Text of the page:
And I’m not talking about St. Patrick’s Day emerald-dyed beer. I’m talking about homebrew that’s ready for bottling.
Our first beer is a stout. There it is after its initial fermentation period, sitting in a carboy fitted with a fermentation lock. Its last phase, bottle conditioning, is happening as we speak. Read? Whatever, you know.
When we had our last batch of houseguests, one corner of the kitchen was full of these glass beer bottles. And bless them, instead of assuming we were party animals they asked if we were planning on brewing. They knew! This is how you know you’ve found kindred spirits.
(Although college house parties used to generate far more bottles and cans than this, and no one ever asked if we were brewing. To be fair, we weren’t. We were just party animals who recycled.)
First K siphoned the green beer into a fermenting bucket, where it could be primed with additional yeast and sugar for the bottle conditioning.
We’re working from a home brewing book from the early 1980s, and the author provides a mantra: “Relax. Have a homebrew.” We’ve been saying that, and thrill at the prospect of actually putting it into practice literally as well as figuratively.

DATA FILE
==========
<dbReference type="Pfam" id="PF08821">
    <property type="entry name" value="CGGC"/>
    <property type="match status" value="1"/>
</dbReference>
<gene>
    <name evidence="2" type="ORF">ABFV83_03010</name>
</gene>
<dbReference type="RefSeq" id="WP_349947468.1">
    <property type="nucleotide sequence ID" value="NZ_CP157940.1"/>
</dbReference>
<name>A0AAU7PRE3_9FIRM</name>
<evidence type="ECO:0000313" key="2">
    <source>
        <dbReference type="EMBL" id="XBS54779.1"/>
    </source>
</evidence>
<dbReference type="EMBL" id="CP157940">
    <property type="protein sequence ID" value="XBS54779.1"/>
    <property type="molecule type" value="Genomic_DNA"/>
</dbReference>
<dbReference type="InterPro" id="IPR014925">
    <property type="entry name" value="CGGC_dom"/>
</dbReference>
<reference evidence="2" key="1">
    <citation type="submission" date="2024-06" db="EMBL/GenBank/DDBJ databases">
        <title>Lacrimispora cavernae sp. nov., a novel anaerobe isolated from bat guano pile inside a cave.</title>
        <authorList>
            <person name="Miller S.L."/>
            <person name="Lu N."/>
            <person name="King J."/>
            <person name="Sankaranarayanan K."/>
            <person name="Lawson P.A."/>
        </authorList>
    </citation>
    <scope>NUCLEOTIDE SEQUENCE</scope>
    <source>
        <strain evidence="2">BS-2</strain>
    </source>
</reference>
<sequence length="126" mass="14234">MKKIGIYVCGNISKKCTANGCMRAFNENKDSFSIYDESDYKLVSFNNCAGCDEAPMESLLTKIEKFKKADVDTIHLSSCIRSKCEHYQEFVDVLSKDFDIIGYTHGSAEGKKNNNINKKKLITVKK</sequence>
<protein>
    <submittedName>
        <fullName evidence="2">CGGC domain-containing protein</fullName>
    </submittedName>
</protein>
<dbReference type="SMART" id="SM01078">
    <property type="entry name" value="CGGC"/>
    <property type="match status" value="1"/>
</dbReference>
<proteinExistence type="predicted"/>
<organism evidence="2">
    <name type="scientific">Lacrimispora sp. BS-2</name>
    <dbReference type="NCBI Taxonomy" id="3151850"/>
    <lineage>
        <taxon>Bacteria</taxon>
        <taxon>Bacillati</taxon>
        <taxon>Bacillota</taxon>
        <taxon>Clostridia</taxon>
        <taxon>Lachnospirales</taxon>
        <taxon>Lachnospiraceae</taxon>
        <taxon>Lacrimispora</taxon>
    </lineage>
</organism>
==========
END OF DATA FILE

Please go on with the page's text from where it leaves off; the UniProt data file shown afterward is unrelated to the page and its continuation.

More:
Or why wait?
Green beer is flat and unfinished, but gives a decent idea of what the finished beer is going to be like. After filling all the bottles (K was siphoning, I was capping), there was a little bit left over so we filled a mason jar and passed it around.
N took a swig and his eyes lit up. Seriously, it was like a cartoon. “This is good!”
I had to agree.
In my experience, being served something in a mason jar is a good sign. I guess it’s trendy now, but think about it – moonshine, homebrew, pickles, leftovers, preserves, homemade yogurt. Am I forgetting anything? We used to drink keg beer out of mason jars in those storied college years, but let’s leave that out. Keg beer is keg beer, however crunchy your drinking vessel. And as Gwyneth Paltrow would say, I boringly digress.
Anyway, in eight days we get to pop the cap off our first bottle of home brewed stout. We’ll get into more complicated stuff like secondary fermentation in our next batch – this first time is all about proving that we (or K, at least) can actually make beer.